At Christopherson Associates, it is usual for us to work with our clients on their Business Plan; the document forms the touchstone for many decisions faced by Directors on a day to day basis. However such plans are not fully exploited if they remain the preserve of only a handful of people in the business.
“How many of your employees are aware of the business plan, aware of how they contribute towards it and aware of the progress being made in achieving it?”
Being able to answer an unequivocal “Absolutely everyone” to the above question is the very essence of performance management, and a likely characteristic of businesses successfully achieving the targets set out in their Business Plan. A wise man once said “If you can’t measure it, you can’t manage it”, this is of course very true, but what is often forgotten is that measuring the wrong things can do much more harm than good. Identifying and encouraging teams to meet the wrong targets is likely to drive the wrong behaviours and decisions, as will the wrong approach to measurement and management, both likely to manifest themselves as de-motivation, in-fighting or “cheating” the results.
At Christopherson Associates we have experience working with both manufacturing and service sector businesses to ensure that their measures and management system will encourage the right behaviours and inform the right decisions. Key to this is asking the question “Why will people want to do this, what is in it for them? Good performance management systems help insomuch as they ensure that the teams are well informed, involved, listened to and their views at least responded to if not acted upon. Good performance measures focus on the reasons for the change or variation rather than ticking the box when an output measure is met (or worse still pointing a finger of blame when it is not). It is understanding variation which is key to Continuous Improvement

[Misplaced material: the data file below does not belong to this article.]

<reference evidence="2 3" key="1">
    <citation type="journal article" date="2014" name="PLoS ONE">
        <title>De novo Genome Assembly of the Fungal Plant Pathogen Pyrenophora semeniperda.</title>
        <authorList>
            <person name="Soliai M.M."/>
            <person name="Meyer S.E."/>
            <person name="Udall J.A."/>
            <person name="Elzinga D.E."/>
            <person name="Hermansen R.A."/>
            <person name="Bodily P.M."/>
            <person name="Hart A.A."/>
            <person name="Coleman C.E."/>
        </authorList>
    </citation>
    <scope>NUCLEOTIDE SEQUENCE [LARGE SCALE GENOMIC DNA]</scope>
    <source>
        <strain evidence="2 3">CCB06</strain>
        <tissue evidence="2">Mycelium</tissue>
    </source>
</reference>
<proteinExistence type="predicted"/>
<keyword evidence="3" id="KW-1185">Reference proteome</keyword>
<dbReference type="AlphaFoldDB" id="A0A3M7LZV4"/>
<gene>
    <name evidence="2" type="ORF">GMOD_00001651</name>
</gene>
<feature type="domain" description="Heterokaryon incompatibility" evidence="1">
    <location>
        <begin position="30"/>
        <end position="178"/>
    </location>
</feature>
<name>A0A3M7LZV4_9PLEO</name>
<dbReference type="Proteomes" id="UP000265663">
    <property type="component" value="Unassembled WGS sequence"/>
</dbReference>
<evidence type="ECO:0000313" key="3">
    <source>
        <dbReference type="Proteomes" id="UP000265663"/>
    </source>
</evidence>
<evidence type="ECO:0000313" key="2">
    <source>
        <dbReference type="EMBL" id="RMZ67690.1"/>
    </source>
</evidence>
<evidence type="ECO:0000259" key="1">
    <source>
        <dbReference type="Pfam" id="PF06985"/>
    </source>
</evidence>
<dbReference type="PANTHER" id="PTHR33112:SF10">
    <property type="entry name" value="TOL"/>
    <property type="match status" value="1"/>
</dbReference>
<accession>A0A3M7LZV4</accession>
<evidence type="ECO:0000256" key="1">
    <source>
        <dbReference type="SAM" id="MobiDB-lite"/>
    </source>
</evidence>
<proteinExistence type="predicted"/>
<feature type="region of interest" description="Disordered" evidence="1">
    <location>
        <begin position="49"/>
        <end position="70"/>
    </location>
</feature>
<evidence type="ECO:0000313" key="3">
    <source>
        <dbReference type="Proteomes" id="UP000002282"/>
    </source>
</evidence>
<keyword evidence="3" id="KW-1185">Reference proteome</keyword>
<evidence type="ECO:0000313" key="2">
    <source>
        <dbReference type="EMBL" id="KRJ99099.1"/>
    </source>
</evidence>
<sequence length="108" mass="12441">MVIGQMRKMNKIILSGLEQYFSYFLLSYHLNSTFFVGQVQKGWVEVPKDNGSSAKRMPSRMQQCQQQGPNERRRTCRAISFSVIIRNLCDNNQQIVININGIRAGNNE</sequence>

Continuous Improvement is a philosophy that encourages teams to look at their processes in a way that helps them really understand the causes and effects, the better these are understood the more stable and predictable the process becomes. Stability means no more fire-fighting, midnight crises, and irate customers. Being able to predict, gives us control over performance that is sustainable. The virtuous cycle of improvement, once initiated is highly engaging to teams, improvements invariably mean there working lives are made more predictable, are less frustrating and much more rewarding.
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MANAGING PERFORMANCE & CONTINUOUS IMPROVEMENT
“How to get the teams in your business motivated about performance”